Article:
Author: Michael J. Graetz,Linda Greenhouse

Publisher: Simon and Schuster

ISBN: 1476732515

Category: History

Page: 480

View: 5361

A revelatory look at the Warren Burger Supreme Court finds that it was not moderate or transitional, but conservative—and it shaped today’s constitutional landscape. It is an “important book…a powerful corrective to the standard narrative of the Burger Court” (The New York Times Book Review). When Richard Nixon campaigned for the presidency in 1968 he promised to change the Supreme Court. With four appointments to the court, including Warren E. Burger as the chief justice, he did just that. In 1969, the Burger Court succeeded the famously liberal Warren Court, which had significantly expanded civil liberties and was despised by conservatives across the country. The Burger Court is often described as a “transitional” court between the Warren Court and the Rehnquist and Roberts Courts, a court where little of importance happened. But as this “landmark new book” (The Christian Science Monitor) shows, the Burger Court veered well to the right in such areas as criminal law, race, and corporate power. Authors Graetz and Greenhouse excavate the roots of the most significant Burger Court decisions and in “elegant, illuminating arguments” (The Washington Post) show how their legacy affects us today. “Timely and engaging” (Richmond Times-Dispatch), The Burger Court and the Rise of the Judicial Right draws on the personal papers of the justices as well as other archives to provide “the best kind of legal history: cogent, relevant, and timely” (Publishers Weekly).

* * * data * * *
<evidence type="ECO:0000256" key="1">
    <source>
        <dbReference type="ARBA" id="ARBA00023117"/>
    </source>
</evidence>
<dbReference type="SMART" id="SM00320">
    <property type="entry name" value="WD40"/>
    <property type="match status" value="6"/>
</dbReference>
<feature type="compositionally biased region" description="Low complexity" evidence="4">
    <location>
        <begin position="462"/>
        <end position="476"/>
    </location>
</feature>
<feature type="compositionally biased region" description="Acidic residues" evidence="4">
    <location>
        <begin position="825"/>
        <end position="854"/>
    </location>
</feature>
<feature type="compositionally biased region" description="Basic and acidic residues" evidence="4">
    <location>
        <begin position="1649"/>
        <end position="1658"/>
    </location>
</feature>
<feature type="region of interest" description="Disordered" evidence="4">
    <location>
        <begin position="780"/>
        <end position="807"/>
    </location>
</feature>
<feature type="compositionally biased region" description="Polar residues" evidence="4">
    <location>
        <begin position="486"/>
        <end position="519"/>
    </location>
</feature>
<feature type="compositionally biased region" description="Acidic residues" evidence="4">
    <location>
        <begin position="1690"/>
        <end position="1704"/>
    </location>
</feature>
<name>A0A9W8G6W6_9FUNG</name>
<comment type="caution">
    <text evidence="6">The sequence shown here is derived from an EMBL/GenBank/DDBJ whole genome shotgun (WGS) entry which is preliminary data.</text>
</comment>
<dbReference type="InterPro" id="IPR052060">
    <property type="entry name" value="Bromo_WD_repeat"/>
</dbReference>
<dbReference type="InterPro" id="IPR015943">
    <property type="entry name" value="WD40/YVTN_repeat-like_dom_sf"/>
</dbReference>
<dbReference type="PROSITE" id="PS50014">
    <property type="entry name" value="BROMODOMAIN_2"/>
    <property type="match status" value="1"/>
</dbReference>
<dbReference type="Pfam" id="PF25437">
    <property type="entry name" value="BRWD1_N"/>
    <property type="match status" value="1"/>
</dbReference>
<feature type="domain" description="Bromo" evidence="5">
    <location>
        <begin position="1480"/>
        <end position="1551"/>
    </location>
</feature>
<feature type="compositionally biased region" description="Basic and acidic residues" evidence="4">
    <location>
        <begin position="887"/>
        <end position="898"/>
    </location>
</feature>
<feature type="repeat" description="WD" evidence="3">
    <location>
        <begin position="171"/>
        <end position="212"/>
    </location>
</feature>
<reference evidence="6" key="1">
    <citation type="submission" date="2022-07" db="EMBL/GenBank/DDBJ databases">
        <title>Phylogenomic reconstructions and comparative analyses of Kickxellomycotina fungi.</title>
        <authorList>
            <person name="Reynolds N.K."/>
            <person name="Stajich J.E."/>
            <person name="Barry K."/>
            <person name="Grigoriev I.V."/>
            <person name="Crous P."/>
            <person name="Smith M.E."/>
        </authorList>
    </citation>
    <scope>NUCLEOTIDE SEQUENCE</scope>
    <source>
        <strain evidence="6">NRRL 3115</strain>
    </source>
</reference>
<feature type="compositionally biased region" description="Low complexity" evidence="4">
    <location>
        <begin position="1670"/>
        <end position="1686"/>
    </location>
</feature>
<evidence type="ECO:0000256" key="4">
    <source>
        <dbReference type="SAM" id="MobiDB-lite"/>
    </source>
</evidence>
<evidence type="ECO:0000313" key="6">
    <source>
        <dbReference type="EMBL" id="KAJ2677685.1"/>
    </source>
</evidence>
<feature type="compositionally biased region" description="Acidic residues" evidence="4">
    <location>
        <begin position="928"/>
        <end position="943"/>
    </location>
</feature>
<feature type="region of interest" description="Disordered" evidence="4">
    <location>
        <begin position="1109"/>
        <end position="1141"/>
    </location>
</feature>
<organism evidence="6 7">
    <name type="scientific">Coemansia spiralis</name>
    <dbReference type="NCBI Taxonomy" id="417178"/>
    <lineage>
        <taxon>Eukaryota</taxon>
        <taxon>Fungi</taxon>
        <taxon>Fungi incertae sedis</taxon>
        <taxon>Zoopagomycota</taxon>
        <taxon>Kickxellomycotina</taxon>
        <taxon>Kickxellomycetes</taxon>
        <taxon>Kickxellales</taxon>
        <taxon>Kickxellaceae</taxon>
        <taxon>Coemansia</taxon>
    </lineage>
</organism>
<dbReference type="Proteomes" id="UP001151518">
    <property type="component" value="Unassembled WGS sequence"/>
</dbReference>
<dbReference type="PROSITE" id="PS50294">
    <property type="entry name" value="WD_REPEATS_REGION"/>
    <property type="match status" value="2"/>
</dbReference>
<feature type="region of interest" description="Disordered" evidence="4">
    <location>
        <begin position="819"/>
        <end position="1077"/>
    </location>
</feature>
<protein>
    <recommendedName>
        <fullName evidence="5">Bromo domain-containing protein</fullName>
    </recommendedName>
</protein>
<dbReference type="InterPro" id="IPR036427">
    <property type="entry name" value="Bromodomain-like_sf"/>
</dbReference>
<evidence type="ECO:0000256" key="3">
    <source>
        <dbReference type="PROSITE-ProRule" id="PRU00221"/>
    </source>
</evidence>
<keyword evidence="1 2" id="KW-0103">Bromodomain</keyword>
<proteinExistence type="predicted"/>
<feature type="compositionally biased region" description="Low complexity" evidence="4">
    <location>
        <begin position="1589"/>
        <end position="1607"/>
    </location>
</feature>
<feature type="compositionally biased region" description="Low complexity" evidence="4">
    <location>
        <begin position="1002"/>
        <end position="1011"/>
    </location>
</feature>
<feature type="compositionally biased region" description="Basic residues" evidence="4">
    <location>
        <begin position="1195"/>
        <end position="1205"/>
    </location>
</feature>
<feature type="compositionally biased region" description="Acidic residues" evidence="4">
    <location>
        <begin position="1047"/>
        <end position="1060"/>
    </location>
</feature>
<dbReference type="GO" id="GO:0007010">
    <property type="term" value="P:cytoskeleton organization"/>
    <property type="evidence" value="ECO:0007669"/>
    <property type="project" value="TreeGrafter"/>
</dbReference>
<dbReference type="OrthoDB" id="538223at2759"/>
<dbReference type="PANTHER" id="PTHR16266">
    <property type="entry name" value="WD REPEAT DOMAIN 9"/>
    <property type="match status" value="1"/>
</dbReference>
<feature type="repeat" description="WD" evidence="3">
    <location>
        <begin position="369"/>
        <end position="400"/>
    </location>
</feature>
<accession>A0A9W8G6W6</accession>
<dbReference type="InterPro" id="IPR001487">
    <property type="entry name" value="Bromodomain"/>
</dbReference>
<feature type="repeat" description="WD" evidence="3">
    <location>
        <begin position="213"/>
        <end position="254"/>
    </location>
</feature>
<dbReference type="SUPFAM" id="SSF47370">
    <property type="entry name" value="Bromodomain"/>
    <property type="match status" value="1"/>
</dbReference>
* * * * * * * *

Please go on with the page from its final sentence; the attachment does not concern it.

Read More

Author: Michael J. Graetz,Linda Greenhouse

Publisher: Simon and Schuster

ISBN: 1476732507

Category: History

Page: 480

View: 9031

"Drawing on the personal papers of justices as well as other archives, a first-of-its-kind book provides a fresh perspective at the Warren Burger Supreme Court, digging down to the roots of its most significant decisions and shows how their legacy affects us today,"--NoveList.